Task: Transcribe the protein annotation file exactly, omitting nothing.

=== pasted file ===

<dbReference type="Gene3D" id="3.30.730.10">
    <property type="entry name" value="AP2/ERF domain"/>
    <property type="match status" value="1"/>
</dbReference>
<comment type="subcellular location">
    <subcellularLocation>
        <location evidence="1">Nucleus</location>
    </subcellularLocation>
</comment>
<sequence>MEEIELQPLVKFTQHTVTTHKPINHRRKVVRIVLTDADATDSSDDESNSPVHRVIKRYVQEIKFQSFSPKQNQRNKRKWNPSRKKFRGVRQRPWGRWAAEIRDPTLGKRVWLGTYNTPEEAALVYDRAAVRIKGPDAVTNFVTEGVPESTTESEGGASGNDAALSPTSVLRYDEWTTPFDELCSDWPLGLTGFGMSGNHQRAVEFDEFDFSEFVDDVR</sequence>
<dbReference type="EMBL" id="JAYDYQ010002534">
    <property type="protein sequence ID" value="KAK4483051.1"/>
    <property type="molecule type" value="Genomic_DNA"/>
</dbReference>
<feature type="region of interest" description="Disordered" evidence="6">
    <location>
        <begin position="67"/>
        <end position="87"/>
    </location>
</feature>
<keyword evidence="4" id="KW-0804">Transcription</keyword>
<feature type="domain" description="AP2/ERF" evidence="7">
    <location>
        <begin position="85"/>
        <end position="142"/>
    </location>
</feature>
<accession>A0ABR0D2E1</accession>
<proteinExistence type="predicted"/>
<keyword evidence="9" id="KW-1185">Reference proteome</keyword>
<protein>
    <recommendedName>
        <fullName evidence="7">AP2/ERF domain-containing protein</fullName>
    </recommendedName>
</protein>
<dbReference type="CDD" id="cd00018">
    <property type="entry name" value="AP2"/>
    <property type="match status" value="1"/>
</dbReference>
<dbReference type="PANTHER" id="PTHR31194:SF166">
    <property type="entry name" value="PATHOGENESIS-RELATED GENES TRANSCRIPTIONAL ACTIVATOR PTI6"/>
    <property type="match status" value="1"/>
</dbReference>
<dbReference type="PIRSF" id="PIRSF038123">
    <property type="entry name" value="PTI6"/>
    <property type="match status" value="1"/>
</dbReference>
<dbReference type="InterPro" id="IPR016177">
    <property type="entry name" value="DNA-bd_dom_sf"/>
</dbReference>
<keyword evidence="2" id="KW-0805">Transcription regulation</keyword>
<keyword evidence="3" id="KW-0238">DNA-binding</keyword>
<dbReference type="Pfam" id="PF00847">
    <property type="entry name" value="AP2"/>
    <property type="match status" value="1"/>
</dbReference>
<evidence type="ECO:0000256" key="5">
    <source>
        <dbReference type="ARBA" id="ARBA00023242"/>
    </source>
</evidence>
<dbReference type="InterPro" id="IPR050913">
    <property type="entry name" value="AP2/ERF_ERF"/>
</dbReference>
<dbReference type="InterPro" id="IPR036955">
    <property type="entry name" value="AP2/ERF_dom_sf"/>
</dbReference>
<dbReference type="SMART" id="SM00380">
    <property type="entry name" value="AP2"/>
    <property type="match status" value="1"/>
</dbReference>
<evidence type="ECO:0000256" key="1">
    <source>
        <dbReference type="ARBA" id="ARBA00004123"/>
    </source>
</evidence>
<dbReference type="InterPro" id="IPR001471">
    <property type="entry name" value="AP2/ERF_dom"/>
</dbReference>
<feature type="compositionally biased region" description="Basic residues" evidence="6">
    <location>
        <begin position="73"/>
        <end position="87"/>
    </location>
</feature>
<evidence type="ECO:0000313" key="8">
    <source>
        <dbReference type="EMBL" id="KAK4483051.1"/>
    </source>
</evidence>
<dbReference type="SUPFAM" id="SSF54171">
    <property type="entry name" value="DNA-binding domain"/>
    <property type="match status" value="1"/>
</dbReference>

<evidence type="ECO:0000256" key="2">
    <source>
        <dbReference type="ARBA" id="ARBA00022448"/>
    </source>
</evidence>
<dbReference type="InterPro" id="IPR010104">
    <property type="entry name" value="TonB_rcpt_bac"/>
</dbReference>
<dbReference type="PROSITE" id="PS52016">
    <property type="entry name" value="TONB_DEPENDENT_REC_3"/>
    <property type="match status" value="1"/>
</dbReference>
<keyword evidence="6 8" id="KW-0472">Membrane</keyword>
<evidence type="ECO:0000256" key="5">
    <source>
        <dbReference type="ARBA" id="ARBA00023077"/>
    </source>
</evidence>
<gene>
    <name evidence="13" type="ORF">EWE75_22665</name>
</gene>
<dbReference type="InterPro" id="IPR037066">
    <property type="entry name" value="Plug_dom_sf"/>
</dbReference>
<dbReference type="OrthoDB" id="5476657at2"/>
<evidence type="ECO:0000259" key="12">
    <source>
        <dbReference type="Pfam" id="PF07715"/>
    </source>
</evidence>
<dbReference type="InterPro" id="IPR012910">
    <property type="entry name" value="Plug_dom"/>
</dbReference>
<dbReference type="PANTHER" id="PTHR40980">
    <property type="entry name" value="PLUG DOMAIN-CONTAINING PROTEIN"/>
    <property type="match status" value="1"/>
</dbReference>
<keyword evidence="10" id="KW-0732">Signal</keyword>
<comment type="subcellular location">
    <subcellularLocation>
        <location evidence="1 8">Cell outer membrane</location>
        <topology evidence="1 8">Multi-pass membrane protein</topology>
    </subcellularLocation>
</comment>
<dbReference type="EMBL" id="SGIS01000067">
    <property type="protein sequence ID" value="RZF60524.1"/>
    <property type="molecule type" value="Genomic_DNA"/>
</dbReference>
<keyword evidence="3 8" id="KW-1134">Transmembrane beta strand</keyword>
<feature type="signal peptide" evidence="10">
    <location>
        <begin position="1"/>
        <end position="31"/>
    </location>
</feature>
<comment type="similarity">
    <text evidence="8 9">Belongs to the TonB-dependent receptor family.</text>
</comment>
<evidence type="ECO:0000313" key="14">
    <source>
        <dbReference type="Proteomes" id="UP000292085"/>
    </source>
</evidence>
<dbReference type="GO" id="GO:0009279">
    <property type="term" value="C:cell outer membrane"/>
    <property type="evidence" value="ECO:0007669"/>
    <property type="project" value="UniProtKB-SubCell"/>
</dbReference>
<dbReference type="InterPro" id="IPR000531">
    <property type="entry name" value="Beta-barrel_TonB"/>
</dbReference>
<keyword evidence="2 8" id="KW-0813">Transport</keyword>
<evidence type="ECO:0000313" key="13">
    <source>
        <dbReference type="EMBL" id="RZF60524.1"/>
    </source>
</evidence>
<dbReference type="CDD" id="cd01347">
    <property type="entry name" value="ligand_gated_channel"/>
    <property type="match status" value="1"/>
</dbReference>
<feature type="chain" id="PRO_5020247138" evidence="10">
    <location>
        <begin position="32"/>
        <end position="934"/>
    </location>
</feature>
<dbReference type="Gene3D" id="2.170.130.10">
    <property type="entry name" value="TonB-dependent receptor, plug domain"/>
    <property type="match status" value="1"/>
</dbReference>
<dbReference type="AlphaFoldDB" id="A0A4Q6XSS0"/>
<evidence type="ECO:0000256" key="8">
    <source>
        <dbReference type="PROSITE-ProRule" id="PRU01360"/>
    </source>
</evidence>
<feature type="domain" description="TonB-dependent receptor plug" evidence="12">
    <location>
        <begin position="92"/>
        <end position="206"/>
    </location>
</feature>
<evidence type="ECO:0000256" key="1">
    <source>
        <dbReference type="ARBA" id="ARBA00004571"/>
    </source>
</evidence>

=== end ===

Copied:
<dbReference type="Gene3D" id="3.30.730.10">
    <property type="entry name" value="AP2/ERF domain"/>
    <property type="match status" value="1"/>
</dbReference>
<comment type="subcellular location">
    <subcellularLocation>
        <location evidence="1">Nucleus</location>
    </subcellularLocation>
</comment>
<sequence>MEEIELQPLVKFTQHTVTTHKPINHRRKVVRIVLTDADATDSSDDESNSPVHRVIKRYVQEIKFQSFSPKQNQRNKRKWNPSRKKFRGVRQRPWGRWAAEIRDPTLGKRVWLGTYNTPEEAALVYDRAAVRIKGPDAVTNFVTEGVPESTTESEGGASGNDAALSPTSVLRYDEWTTPFDELCSDWPLGLTGFGMSGNHQRAVEFDEFDFSEFVDDVR</sequence>
<dbReference type="EMBL" id="JAYDYQ010002534">
    <property type="protein sequence ID" value="KAK4483051.1"/>
    <property type="molecule type" value="Genomic_DNA"/>
</dbReference>
<feature type="region of interest" description="Disordered" evidence="6">
    <location>
        <begin position="67"/>
        <end position="87"/>
    </location>
</feature>
<keyword evidence="4" id="KW-0804">Transcription</keyword>
<feature type="domain" description="AP2/ERF" evidence="7">
    <location>
        <begin position="85"/>
        <end position="142"/>
    </location>
</feature>
<accession>A0ABR0D2E1</accession>
<proteinExistence type="predicted"/>
<keyword evidence="9" id="KW-1185">Reference proteome</keyword>
<protein>
    <recommendedName>
        <fullName evidence="7">AP2/ERF domain-containing protein</fullName>
    </recommendedName>
</protein>
<dbReference type="CDD" id="cd00018">
    <property type="entry name" value="AP2"/>
    <property type="match status" value="1"/>
</dbReference>
<dbReference type="PANTHER" id="PTHR31194:SF166">
    <property type="entry name" value="PATHOGENESIS-RELATED GENES TRANSCRIPTIONAL ACTIVATOR PTI6"/>
    <property type="match status" value="1"/>
</dbReference>
<dbReference type="PIRSF" id="PIRSF038123">
    <property type="entry name" value="PTI6"/>
    <property type="match status" value="1"/>
</dbReference>
<dbReference type="InterPro" id="IPR016177">
    <property type="entry name" value="DNA-bd_dom_sf"/>
</dbReference>
<keyword evidence="2" id="KW-0805">Transcription regulation</keyword>
<keyword evidence="3" id="KW-0238">DNA-binding</keyword>
<dbReference type="Pfam" id="PF00847">
    <property type="entry name" value="AP2"/>
    <property type="match status" value="1"/>
</dbReference>
<evidence type="ECO:0000256" key="5">
    <source>
        <dbReference type="ARBA" id="ARBA00023242"/>
    </source>
</evidence>
<dbReference type="InterPro" id="IPR050913">
    <property type="entry name" value="AP2/ERF_ERF"/>
</dbReference>
<dbReference type="InterPro" id="IPR036955">
    <property type="entry name" value="AP2/ERF_dom_sf"/>
</dbReference>
<dbReference type="SMART" id="SM00380">
    <property type="entry name" value="AP2"/>
    <property type="match status" value="1"/>
</dbReference>
<evidence type="ECO:0000256" key="1">
    <source>
        <dbReference type="ARBA" id="ARBA00004123"/>
    </source>
</evidence>
<dbReference type="InterPro" id="IPR001471">
    <property type="entry name" value="AP2/ERF_dom"/>
</dbReference>
<feature type="compositionally biased region" description="Basic residues" evidence="6">
    <location>
        <begin position="73"/>
        <end position="87"/>
    </location>
</feature>
<evidence type="ECO:0000313" key="8">
    <source>
        <dbReference type="EMBL" id="KAK4483051.1"/>
    </source>
</evidence>
<dbReference type="SUPFAM" id="SSF54171">
    <property type="entry name" value="DNA-binding domain"/>
    <property type="match status" value="1"/>
</dbReference>

<evidence type="ECO:0000256" key="2">
    <source>
        <dbReference type="ARBA" id="ARBA00022448"/>
    </source>
</evidence>
<dbReference type="InterPro" id="IPR010104">
    <property type="entry name" value="TonB_rcpt_bac"/>
</dbReference>
<dbReference type="PROSITE" id="PS52016">
    <property type="entry name" value="TONB_DEPENDENT_REC_3"/>
    <property type="match status" value="1"/>
</dbReference>
<keyword evidence="6 8" id="KW-0472">Membrane</keyword>
<evidence type="ECO:0000256" key="5">
    <source>
        <dbReference type="ARBA" id="ARBA00023077"/>
    </source>
</evidence>
<gene>
    <name evidence="13" type="ORF">EWE75_22665</name>
</gene>
<dbReference type="InterPro" id="IPR037066">
    <property type="entry name" value="Plug_dom_sf"/>
</dbReference>
<dbReference type="OrthoDB" id="5476657at2"/>
<evidence type="ECO:0000259" key="12">
    <source>
        <dbReference type="Pfam" id="PF07715"/>
    </source>
</evidence>
<dbReference type="InterPro" id="IPR012910">
    <property type="entry name" value="Plug_dom"/>
</dbReference>
<dbReference type="PANTHER" id="PTHR40980">
    <property type="entry name" value="PLUG DOMAIN-CONTAINING PROTEIN"/>
    <property type="match status" value="1"/>
</dbReference>
<keyword evidence="10" id="KW-0732">Signal</keyword>
<comment type="subcellular location">
    <subcellularLocation>
        <location evidence="1 8">Cell outer membrane</location>
        <topology evidence="1 8">Multi-pass membrane protein</topology>
    </subcellularLocation>
</comment>
<dbReference type="EMBL" id="SGIS01000067">
    <property type="protein sequence ID" value="RZF60524.1"/>
    <property type="molecule type" value="Genomic_DNA"/>
</dbReference>
<keyword evidence="3 8" id="KW-1134">Transmembrane beta strand</keyword>
<feature type="signal peptide" evidence="10">
    <location>
        <begin position="1"/>
        <end position="31"/>
    </location>
</feature>
<comment type="similarity">
    <text evidence="8 9">Belongs to the TonB-dependent receptor family.</text>
</comment>
<evidence type="ECO:0000313" key="14">
    <source>
        <dbReference type="Proteomes" id="UP000292085"/>
    </source>
</evidence>
<dbReference type="GO" id="GO:0009279">
    <property type="term" value="C:cell outer membrane"/>
    <property type="evidence" value="ECO:0007669"/>
    <property type="project" value="UniProtKB-SubCell"/>
</dbReference>
<dbReference type="InterPro" id="IPR000531">
    <property type="entry name" value="Beta-barrel_TonB"/>
</dbReference>
<keyword evidence="2 8" id="KW-0813">Transport</keyword>
<evidence type="ECO:0000313" key="13">
    <source>
        <dbReference type="EMBL" id="RZF60524.1"/>
    </source>
</evidence>
<dbReference type="CDD" id="cd01347">
    <property type="entry name" value="ligand_gated_channel"/>
    <property type="match status" value="1"/>
</dbReference>
<feature type="chain" id="PRO_5020247138" evidence="10">
    <location>
        <begin position="32"/>
        <end position="934"/>
    </location>
</feature>
<dbReference type="Gene3D" id="2.170.130.10">
    <property type="entry name" value="TonB-dependent receptor, plug domain"/>
    <property type="match status" value="1"/>
</dbReference>
<dbReference type="AlphaFoldDB" id="A0A4Q6XSS0"/>
<evidence type="ECO:0000256" key="8">
    <source>
        <dbReference type="PROSITE-ProRule" id="PRU01360"/>
    </source>
</evidence>
<feature type="domain" description="TonB-dependent receptor plug" evidence="12">
    <location>
        <begin position="92"/>
        <end position="206"/>
    </location>
</feature>
<evidence type="ECO:0000256" key="1">
    <source>
        <dbReference type="ARBA" id="ARBA00004571"/>
    </source>
</evidence>